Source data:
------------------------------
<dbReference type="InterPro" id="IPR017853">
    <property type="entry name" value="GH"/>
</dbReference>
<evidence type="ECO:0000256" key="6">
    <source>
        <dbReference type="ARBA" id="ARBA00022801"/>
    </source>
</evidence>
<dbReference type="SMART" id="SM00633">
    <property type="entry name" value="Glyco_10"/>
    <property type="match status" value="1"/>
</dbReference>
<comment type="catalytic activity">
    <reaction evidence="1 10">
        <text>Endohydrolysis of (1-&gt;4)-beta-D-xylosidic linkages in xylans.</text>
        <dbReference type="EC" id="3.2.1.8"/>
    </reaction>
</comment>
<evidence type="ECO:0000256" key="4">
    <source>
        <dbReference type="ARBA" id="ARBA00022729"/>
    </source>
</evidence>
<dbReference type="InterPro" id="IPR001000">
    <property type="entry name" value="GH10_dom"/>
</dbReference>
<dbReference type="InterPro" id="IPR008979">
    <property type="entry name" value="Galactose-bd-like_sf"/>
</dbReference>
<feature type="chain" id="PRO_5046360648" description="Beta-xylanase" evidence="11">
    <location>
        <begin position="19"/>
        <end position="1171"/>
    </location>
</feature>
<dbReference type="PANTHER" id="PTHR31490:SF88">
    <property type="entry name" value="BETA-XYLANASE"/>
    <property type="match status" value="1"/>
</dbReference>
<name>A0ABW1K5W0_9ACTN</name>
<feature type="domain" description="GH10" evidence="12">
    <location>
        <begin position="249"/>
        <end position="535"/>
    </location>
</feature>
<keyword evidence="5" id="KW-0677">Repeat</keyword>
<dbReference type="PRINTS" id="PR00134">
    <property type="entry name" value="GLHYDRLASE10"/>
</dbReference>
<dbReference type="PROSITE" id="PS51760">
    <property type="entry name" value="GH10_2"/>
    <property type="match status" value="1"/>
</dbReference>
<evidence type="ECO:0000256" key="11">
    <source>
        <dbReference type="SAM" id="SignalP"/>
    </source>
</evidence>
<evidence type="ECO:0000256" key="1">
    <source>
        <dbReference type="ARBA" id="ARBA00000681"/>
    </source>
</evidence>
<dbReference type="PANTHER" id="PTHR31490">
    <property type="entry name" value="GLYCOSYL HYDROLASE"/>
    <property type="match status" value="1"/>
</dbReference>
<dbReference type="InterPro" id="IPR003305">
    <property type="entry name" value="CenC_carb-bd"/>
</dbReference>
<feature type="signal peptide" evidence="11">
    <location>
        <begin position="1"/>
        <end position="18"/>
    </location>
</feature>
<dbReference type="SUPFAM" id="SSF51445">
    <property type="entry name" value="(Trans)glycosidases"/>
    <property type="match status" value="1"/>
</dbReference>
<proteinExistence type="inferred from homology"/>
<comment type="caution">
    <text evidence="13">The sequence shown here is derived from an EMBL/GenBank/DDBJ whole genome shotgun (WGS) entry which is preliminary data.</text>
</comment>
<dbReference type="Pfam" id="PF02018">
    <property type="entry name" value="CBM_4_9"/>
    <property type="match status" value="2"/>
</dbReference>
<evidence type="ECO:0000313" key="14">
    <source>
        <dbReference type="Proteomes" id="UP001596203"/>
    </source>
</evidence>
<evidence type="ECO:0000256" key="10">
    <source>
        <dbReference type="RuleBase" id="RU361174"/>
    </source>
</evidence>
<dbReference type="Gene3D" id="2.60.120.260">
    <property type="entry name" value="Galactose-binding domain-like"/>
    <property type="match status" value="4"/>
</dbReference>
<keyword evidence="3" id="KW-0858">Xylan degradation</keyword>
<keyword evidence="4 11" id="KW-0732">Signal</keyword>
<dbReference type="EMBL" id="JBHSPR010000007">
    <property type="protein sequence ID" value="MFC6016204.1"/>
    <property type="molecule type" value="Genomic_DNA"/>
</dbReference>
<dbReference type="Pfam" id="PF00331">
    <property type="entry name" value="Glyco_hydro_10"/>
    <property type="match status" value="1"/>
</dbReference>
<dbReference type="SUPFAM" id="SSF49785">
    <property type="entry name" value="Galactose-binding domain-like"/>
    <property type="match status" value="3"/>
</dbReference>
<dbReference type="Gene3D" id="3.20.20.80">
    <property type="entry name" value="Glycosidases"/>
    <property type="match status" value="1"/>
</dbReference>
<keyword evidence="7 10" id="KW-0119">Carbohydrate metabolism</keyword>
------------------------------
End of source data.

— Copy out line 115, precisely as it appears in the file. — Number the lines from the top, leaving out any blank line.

    <property type="entry name" value="Galactose-binding domain-like"/>